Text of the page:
Presentation on theme: "BODY PARAGRAPHS Body paragraphs in a argument essay should include three parts: 1. A topic sentence 2. Concrete details (from the text) to support the."— Presentation transcript:
BODY PARAGRAPHS Body paragraphs in a argument essay should include three parts: 1. A topic sentence 2. Concrete details (from the text) to support the topic 3. Original commentary that explains how the chosen details support the topic sentence and tie back to the thesis (your argument)
TOPIC SENTENCE A topic sentence is a one-sentence summary of the main idea of the paragraph. It functions like a mini-thesis within the body paragraph. In an argument essay, it identify a specific aspect or portion of the argument you are making, OR it should clearly articulate the counterargument.
CONCRETE DETAILS “Concrete details” are also known as examples or specifics from the original text. They serve as the evidence to prove that the position (or argument) you are making is correct. They can appear as direct quotes or indirect references to the text being analyzed. In order for them to be used effectively, they must be put into context before commentary about them is offered.
ORIGINAL COMMENTARY Original commentary is the explanation provided by the writer. It takes the concrete details and explains how they prove the topic sentence is correct. For this essay, the commentary is where you set out to prove your argument. The more specific your original commentary is, the more effective and convincing it will be.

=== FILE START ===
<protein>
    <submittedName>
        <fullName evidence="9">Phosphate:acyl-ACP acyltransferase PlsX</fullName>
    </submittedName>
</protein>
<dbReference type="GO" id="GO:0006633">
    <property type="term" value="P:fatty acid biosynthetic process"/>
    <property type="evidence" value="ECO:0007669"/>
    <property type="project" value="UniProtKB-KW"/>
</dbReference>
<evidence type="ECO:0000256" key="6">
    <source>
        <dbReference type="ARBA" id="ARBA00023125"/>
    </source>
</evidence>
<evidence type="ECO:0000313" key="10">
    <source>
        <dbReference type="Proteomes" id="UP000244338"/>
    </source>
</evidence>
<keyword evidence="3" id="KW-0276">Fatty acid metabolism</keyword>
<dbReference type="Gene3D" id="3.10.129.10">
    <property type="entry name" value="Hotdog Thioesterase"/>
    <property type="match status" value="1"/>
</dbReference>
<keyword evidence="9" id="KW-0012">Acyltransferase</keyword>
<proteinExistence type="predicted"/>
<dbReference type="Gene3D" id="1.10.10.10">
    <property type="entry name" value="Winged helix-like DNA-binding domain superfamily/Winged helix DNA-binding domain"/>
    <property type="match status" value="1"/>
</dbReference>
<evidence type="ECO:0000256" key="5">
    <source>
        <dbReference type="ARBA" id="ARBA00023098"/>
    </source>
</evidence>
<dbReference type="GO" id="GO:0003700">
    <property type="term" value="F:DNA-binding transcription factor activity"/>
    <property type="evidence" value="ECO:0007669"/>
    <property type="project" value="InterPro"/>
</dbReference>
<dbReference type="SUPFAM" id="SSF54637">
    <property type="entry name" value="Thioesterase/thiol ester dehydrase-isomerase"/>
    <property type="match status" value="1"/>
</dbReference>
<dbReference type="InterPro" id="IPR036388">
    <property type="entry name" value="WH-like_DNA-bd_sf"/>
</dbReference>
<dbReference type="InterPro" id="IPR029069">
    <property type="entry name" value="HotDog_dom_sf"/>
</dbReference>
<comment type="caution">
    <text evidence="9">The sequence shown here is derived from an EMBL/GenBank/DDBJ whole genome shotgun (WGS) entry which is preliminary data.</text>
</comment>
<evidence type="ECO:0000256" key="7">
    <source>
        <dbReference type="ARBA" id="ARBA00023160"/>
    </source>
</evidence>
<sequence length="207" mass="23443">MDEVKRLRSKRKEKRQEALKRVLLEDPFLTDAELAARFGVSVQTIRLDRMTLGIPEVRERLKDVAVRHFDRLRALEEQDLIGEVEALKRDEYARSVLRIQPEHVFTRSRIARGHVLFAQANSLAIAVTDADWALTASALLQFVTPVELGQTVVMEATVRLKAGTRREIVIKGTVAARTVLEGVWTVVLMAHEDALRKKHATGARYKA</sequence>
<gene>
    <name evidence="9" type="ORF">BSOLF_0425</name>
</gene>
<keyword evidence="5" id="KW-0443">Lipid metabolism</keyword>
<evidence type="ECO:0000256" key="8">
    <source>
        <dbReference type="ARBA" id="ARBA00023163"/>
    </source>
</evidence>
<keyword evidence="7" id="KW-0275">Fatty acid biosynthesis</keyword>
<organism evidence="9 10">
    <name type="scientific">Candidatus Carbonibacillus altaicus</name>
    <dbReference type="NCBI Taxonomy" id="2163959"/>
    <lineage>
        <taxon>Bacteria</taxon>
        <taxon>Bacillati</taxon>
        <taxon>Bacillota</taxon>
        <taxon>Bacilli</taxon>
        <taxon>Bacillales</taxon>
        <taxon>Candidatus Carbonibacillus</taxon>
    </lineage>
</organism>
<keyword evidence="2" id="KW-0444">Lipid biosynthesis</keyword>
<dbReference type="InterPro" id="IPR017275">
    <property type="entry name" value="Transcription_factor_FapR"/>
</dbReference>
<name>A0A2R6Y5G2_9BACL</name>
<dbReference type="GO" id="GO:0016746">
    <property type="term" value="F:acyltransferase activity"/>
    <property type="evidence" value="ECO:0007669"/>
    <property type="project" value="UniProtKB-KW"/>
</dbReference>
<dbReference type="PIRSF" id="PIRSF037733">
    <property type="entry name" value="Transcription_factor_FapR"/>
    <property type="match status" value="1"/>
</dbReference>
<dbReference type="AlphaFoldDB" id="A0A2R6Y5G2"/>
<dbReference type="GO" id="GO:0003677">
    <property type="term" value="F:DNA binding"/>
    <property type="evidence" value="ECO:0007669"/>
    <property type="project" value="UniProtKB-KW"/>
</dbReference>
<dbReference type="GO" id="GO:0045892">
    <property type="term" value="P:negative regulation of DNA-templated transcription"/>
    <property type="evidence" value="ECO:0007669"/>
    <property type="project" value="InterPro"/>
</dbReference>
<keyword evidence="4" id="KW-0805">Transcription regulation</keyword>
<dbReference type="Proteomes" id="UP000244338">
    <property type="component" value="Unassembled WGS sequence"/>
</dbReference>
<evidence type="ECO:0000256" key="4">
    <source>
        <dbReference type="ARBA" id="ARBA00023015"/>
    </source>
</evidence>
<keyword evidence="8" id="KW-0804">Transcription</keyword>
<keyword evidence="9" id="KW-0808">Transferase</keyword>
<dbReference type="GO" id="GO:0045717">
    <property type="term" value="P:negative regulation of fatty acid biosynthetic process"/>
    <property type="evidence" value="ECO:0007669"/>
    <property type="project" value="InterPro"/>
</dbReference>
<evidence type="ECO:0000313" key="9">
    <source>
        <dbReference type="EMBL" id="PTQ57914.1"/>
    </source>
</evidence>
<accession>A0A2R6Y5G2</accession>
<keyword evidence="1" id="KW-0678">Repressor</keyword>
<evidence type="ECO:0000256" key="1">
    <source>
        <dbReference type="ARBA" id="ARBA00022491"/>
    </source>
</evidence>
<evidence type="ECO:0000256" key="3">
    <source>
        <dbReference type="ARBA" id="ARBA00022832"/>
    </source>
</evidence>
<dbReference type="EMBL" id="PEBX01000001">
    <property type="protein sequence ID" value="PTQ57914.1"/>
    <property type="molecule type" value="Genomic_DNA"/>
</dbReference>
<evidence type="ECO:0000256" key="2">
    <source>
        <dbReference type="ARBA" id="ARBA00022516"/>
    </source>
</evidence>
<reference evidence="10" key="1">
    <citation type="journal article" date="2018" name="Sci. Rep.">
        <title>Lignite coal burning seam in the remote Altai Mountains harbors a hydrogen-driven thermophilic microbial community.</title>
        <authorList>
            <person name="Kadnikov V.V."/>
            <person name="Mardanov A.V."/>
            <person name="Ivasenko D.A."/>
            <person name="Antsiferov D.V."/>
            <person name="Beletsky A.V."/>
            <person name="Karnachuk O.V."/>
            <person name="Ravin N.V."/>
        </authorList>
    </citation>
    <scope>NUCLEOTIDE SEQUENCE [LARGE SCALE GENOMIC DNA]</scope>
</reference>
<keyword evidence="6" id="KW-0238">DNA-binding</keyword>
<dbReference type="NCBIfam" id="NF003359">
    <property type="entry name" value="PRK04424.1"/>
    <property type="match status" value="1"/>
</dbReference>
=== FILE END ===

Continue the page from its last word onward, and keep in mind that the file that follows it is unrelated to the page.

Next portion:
ASSEMBLING THE PARTS When you have articulated a topic sentence, included the concrete details smoothly and correctly, and provided commentary that explains how the details prove your topic sentence and thesis to be correct, you have assembled all the parts of a complete body paragraph. A transition to the next body paragraph will be necessary, and may appear as the last line of this paragraph or as the first line of the next paragraph.
Each piece of quoted material in a paragraph must have a transition that gives the context and background for that quote. Embedding quotations using transitions helps quoted material flow naturally and coherently into your paragraph.
When written properly, the reader should not be able to hear where the quotation marks are when the sentence is read aloud. A properly embedded quotation creates a seamless transition from the background information to the quoted material. Example (transition is in bold): As narrator of the novel, Nick assures the reader that he is “inclined to reserve all judgments,” thereby validating his reliability.
When done poorly, the transition is choppy, incomplete, and predictable. Poor example: Nick refers to this when he says, “and it occurred to me that there was no difference between men.”
The prior example does not make sense when read aloud. Every sentence in a paragraph must make sense, regardless of whether or not it contains quoted material. You may need to change words within your quote so that the sentence is grammatically correct and is coherent.
When changing words in a sentence indicate the change by placing brackets [ ] around the change in the word or the changed word. To omit words in the middle of a long quote, use ellipses (…) Example: Nick realizes that Gatsby’s life “had been…confused and disordered since [the time he first met Daisy]” to the point where he is stuck in the past (Fitzgerald 117).